Great storytelling always wins, in that it reminds us what travel should be about — the place and its host communities. It’s a skill that more tourism campaign creators need to harness as part of “building back better.”
Global tourism campaigns continue to launch as travel’s comeback unfolds, in a sign of great optimism from the travel industry. Most tourism boards thus far have bravely confronted the challenge of repositioning their destinations in a way that stands out from the pack and speaks to the changed consumer — one seeking a safer, slower, more meaningful and remote experience.
From Iceland’s Metaverse parody to Malama Hawaii’s regenerative message, the renewed focus in promoting tourism has leaned towards the great outdoors, as well as showcasing diversity and cultural connections.
But then there is destination messaging that goes one step further and manages to harness the art of storytelling, tapping into its power to reposition a destination’s image and reputation, as told through local voices. That is what we are seeing out of Siem Reap, Cambodia’s second largest city.
The new tourism campaign was conceived by Rey Moraga, a front office manager at Raffles Grand Hotel D’Angkor who was named the Stellier Awards’ Hotelier of the Year in 2020, and filmed by cinematographer Oyen Rodriguez. It’s a masterful cinematic take that paints an authentic and expansive image of the destination beyond Angkor Wat, once one of the world’s most negatively impacted sights by overtourism.
Narrated by Moraga, who is originally from the Philippines and moved to Siem Reap in 2018, the story weaves through his experiences and insider observations as a resident, showcasing a destination that outsiders merely see as the place of monuments.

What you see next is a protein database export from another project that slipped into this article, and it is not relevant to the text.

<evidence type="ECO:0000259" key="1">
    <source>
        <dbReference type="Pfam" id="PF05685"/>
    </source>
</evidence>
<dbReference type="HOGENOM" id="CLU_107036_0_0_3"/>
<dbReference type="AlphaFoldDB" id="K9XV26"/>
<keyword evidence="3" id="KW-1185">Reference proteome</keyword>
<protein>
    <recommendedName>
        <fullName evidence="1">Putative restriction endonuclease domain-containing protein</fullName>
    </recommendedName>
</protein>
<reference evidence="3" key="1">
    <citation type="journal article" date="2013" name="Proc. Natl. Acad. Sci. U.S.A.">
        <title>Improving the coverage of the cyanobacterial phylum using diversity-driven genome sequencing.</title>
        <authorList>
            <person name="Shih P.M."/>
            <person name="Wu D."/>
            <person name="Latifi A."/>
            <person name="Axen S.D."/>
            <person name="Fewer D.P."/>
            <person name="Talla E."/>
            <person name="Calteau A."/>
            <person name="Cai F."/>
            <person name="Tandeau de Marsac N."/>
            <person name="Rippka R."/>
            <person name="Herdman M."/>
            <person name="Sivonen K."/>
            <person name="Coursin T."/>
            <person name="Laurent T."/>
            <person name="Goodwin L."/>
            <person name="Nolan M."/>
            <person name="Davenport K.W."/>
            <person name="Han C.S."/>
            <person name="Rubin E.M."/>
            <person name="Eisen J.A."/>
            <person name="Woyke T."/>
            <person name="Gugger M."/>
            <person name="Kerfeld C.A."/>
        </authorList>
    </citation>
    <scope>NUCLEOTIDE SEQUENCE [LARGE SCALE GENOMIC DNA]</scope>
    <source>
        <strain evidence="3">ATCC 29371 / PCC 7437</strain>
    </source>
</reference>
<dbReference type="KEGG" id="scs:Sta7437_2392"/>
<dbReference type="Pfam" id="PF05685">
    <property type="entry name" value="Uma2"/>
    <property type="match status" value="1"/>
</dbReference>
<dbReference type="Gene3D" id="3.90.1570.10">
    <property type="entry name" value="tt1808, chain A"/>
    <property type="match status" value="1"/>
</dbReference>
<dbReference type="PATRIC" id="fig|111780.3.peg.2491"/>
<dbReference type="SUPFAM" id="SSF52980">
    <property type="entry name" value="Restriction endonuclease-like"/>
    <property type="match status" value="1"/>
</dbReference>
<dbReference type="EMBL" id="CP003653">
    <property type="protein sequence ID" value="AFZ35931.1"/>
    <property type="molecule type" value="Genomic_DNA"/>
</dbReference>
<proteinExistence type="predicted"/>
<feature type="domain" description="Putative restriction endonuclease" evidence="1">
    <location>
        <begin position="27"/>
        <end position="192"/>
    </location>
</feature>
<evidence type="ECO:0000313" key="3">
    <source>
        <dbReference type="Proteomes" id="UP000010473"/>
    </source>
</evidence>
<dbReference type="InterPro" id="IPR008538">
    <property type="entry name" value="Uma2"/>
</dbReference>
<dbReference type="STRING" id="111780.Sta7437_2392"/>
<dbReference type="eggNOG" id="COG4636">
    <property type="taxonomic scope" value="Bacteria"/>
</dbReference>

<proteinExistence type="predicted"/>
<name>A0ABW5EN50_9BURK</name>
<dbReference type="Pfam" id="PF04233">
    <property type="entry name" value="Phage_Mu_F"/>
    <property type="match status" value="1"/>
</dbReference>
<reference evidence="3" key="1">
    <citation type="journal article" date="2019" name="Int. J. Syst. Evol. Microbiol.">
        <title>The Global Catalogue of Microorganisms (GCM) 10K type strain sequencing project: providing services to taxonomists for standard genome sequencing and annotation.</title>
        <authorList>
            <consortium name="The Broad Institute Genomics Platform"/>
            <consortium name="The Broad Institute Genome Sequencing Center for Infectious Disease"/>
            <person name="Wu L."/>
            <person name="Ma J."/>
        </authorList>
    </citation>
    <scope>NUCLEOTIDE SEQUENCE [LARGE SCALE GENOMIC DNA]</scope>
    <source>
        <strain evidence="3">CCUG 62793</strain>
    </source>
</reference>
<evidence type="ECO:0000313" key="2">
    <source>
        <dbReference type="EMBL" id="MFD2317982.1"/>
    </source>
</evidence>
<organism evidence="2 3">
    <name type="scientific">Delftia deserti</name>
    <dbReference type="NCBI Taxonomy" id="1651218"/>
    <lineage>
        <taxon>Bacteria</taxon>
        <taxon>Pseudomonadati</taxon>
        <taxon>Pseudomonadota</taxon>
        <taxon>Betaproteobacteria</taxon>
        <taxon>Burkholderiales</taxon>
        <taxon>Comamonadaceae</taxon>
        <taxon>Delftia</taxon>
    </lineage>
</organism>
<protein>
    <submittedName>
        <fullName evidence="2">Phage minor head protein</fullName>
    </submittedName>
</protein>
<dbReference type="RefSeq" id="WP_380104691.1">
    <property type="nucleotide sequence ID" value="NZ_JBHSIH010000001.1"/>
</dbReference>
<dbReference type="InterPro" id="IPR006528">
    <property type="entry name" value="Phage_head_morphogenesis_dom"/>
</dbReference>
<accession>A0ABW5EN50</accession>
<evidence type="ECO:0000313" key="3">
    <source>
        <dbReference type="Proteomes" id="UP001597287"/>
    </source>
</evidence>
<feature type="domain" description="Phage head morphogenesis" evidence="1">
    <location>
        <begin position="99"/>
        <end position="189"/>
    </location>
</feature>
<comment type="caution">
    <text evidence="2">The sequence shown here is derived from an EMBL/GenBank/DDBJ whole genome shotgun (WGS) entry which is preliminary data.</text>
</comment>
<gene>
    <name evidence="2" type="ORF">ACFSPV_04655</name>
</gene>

“People want more safe travel, more secluded destinations and slow travel. I think Siem Reap is a perfect match for all these reasons,” Moraga said in a recent news interview.
From local market shopping to taking part in spiritual ceremonies, watching the Apsara dance, hiking along clifftop views and on safari beside elephants, the narrator takes viewers along for a revelation of what life is like on the ground in Siem Reap.
“What is interesting is that people really come to Siem Reap to see its majestic monuments, but people are blown away when they arrive and experience what the city has to offer,” said Moraga.
Through it all, local talent is showcased, and Moraga is but a guide who leads us seamlessly through a historic destination in Cambodia — one which locals consider their home — without being intrusive and without centering himself as a foreigner.
By the end of the cinematic capture, Angkor Wat emerges as just one of many important details of Siem Reap, while the call to immerse and embrace a place that represents much more to its residents, is loud and clear. Isn’t that what tourism aims to become in a post-pandemic rebuild?
“We engaged with different communities in Siem Reap, whether you are an artist, you are chef, you have an important or wonderful site that we can film. It’s basically a project for the community by the community,” Moraga added.
If all tourism boards took this impactful approach to telling the story of their destinations, one that’s told through those who live and breathe the place rather than as a mere backdrop for the tourist — then our industry would indeed be shifting course for the better in the years ahead.